HIGHLAND — For dozens of residents, the day they witnessed a blaze consume their homes, belongings — and even beloved pets — will never be forgotten.

Smoke poured into the sky on Feb. 8 as firefighters battled the flames that spread throughout a 25-unit apartment building in the Hamptons in Highland Apartments past sundown. By the night's end, firefighters' uniforms were coated in frost as the mist from the hoses froze in 15-degree temperatures and coated nearby firetrucks in ice.

The fire displaced 45 people and killed animals, including two cats and a bird. No residents or first responders were injured.

Resident Rich Bierman, of Highland, rushed in to to save his two cats from his ground-level apartment before it became too late. During the rescue, he said, water was raining from his ceiling as firefighters worked to extinguish flames in the units above his.

While they no longer live in the same building together, Bierman said the former tenants are still looking out for each other.

“Some tenants have post-traumatic stress disorder,” Bierman said. “Some of them can't bring themselves to drive past the complex.”

Bierman relocated to another apartment building in the Hamptons in Highland Apartments, like some of the other residents. Others, he said, have found housing in nearby areas and towns.

While he and his pets escaped with their lives, Bierman's parents's urns remain among the wreckage, among other meaningful belongings.

“I can deal with the loss of my material possessions, but it's the personal things that you can never replace that hurt,” Bierman said.

The fire broke out on a third-story apartment at the 9500 block of Hampton Drive, spreading to other units in the building. The other 18 buildings in the apartment complex were unharmed.

Highland Fire Chief David Timmer said the cause of the fire is still under investigation, and the cause won't be determined for another week. The majority of the building was declared unsafe to go inside, he said.

Sandra L. Barber, Hampton in Highland Apartments property manager, said based on structural engineer reports, more than half of the building is being demolished with the remaining section being gutted. Within a year, Barber said, they hope to reopen a brand new building.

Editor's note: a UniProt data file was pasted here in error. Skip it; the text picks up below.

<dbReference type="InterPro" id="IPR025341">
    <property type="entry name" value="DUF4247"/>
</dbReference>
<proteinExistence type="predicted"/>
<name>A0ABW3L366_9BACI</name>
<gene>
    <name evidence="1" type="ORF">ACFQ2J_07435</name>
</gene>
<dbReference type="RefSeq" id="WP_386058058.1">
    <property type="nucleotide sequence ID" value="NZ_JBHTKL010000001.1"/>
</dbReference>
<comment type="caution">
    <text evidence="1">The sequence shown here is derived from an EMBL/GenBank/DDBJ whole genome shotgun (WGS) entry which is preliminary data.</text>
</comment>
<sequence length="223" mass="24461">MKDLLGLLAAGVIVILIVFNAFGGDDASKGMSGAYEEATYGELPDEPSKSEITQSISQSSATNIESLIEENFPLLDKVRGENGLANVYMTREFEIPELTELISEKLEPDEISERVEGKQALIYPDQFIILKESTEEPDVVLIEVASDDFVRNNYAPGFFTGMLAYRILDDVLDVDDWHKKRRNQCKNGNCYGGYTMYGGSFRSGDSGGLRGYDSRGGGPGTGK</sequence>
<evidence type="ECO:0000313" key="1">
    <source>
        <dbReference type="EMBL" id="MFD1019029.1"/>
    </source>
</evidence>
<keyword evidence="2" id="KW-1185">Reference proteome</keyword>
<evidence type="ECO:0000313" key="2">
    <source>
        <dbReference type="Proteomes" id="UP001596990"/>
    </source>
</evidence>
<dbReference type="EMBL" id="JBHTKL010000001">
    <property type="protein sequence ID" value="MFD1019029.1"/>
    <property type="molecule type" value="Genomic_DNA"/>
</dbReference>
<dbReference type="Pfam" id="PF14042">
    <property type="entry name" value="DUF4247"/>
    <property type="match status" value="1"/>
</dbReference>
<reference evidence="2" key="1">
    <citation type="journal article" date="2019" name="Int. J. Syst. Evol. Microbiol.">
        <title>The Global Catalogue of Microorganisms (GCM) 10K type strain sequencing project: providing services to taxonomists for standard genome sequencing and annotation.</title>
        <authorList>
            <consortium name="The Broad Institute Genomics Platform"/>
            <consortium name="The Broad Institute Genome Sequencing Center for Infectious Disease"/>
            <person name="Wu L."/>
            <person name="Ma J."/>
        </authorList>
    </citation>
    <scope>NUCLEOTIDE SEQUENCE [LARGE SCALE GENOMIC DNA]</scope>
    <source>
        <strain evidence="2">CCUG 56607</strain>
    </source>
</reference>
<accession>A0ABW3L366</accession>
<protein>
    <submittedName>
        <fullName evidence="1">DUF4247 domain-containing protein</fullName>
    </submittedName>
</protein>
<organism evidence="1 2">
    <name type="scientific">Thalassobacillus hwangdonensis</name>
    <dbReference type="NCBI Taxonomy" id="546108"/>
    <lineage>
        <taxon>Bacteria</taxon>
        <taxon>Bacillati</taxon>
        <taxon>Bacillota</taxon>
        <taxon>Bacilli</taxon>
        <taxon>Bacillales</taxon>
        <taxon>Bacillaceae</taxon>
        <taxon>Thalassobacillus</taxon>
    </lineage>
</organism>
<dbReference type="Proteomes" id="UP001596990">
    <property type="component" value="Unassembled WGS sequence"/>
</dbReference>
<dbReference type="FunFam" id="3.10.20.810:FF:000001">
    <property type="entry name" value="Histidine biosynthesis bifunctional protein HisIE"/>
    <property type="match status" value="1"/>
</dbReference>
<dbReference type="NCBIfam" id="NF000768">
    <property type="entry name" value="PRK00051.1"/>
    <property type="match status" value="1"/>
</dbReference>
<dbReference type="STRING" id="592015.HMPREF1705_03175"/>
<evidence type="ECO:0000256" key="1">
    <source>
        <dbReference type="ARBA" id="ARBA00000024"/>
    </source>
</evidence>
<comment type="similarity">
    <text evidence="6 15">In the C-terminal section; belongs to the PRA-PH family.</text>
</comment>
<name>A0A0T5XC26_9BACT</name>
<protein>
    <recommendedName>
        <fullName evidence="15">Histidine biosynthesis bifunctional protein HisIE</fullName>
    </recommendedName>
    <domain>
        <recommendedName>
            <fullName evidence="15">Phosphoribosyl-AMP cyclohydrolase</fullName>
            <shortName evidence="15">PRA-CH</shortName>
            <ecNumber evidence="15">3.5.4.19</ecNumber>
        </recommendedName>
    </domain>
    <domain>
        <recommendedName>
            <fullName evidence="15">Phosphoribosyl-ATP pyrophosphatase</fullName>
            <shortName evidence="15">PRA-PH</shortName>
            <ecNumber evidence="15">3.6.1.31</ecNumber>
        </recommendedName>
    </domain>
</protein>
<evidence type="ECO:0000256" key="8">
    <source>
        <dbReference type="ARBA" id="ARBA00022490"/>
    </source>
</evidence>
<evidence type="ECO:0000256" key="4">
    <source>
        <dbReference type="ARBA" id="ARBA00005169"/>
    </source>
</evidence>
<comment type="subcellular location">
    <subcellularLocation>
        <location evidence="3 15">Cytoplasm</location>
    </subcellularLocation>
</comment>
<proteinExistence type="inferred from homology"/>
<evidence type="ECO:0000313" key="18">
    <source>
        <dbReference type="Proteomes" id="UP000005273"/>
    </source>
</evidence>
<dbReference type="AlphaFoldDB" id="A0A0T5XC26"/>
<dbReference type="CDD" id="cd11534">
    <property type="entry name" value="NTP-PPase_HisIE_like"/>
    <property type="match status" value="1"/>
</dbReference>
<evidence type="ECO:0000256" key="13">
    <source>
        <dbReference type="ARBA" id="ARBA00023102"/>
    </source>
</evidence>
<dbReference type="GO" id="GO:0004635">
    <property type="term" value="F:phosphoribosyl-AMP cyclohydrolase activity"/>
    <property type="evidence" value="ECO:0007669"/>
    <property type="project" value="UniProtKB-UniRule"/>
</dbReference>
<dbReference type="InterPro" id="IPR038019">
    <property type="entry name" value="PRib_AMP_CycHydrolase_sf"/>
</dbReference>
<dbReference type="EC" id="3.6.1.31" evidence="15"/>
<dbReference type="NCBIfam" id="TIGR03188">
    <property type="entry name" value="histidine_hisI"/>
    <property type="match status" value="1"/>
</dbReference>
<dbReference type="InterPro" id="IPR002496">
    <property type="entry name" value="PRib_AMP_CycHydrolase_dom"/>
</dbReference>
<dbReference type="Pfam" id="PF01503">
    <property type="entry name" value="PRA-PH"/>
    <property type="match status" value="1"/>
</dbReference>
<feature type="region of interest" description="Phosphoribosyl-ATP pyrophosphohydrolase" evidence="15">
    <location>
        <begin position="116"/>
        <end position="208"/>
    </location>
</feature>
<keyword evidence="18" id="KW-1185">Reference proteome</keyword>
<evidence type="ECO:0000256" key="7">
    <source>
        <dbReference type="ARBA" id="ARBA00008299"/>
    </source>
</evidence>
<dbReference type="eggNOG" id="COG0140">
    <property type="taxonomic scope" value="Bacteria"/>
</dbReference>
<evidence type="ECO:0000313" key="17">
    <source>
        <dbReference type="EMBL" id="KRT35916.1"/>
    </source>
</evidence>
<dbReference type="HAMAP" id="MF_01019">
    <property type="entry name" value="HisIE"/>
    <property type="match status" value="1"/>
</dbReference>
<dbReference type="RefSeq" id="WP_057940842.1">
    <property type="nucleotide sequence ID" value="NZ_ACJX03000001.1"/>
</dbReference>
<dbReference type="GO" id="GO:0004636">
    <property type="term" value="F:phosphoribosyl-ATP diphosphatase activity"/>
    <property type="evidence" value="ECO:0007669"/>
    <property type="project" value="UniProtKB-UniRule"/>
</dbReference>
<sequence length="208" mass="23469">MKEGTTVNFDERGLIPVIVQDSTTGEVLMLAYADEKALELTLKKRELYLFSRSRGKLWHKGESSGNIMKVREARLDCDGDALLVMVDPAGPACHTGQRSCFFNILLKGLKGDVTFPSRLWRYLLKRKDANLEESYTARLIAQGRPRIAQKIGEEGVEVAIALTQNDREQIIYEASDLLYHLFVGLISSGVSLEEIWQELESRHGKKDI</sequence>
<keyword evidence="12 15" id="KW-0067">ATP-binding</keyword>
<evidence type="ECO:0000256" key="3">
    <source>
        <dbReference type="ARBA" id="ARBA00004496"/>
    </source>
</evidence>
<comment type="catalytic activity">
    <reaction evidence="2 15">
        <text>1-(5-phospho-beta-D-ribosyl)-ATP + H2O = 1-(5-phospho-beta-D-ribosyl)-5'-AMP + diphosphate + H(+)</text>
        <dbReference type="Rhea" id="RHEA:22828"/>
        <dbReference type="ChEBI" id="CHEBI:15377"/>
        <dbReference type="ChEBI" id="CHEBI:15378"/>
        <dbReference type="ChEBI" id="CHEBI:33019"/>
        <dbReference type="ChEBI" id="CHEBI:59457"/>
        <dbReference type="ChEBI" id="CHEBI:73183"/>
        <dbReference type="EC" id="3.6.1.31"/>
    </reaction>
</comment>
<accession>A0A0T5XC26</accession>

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“Unfortunately, there was a large portion of the building deemed unsafe and no one, including the fire department, could enter those hazardous areas.  For the residents who resided in those locations, it was impossible to retrieve anything for them,” Barber said. “We understand this was very devastating for the residents. For the remaining apartments, the residents gave us lists of personal items to retrieve for them. With the assistance of the fire chief, most of the items they requested were returned. Due to the fire, smoke, water damage, freezing weather and hazardous surroundings throughout the entire building, the residents cannot be allowed access without risking their safety.”

Barber said the apartment complex has also issued checks, gift cards and other items to displaced residents to help them in their recovery. 

However, with the tragedy comes a silver lining, American Red Cross of Northwest Indiana Executive Director Kristin Marlow-Kellemen said.

“It's horrible when tragedies like these happen, but I hope some good will come from it all,” Marlow-Kellemen said. “It may pave the way for a collaborative new way to connect services and donations to victims of house and apartment fires.”

Thanks to the community's efforts, she said, cases for the victims were closed faster than any other apartment fire case, meaning each tenant was able to quickly establish a long-term recovery plan and find new housing.

"One of the biggest reasons is all of the nonprofits such as the churches and the North Township Trustee's Office coming together to provide resources,” Marlow Kellemen said. “We've been involved in many apartment fires, and this was by the far the quickest recovery we've seen, and it's attributed to the family assistance center that was collaboratively put together.”

American Red Cross of Northwest Indiana, the North Township Trustee's Office, Community of Christ, Lincoln Street Christian Church, Life Point Church and many others came to the aid of the victims, arranging shelter and donating food, clothes and other supplies. A “one-stop shop” called Hope for Highland served housing, government aid, financial, food, clothing, transportation and other survivor needs out of Community of Christ Church at 8629 Kennedy Ave. through March 15.

“There was a huge outpouring of support,” Bierman said. “There was an entire church area filled with clothes and food. ... Everyone came together.”

Just 30 minutes after Hope for Highland closed its doors last weekend, Red Cross staff and community members held a meeting to discuss paving the way for future partnerships.

“This could be a model for future recovery efforts,” Marlow-Kellemen said. “We just need more folks to partner with.”

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Night Crime/Breaking News Reporter

Anna Ortiz is the breaking news/crime reporter for The Times, covering crime, politics, courts, investigative news and more. She is a Region native and graduate of Ball State University with a major in journalism and minor in anthropology.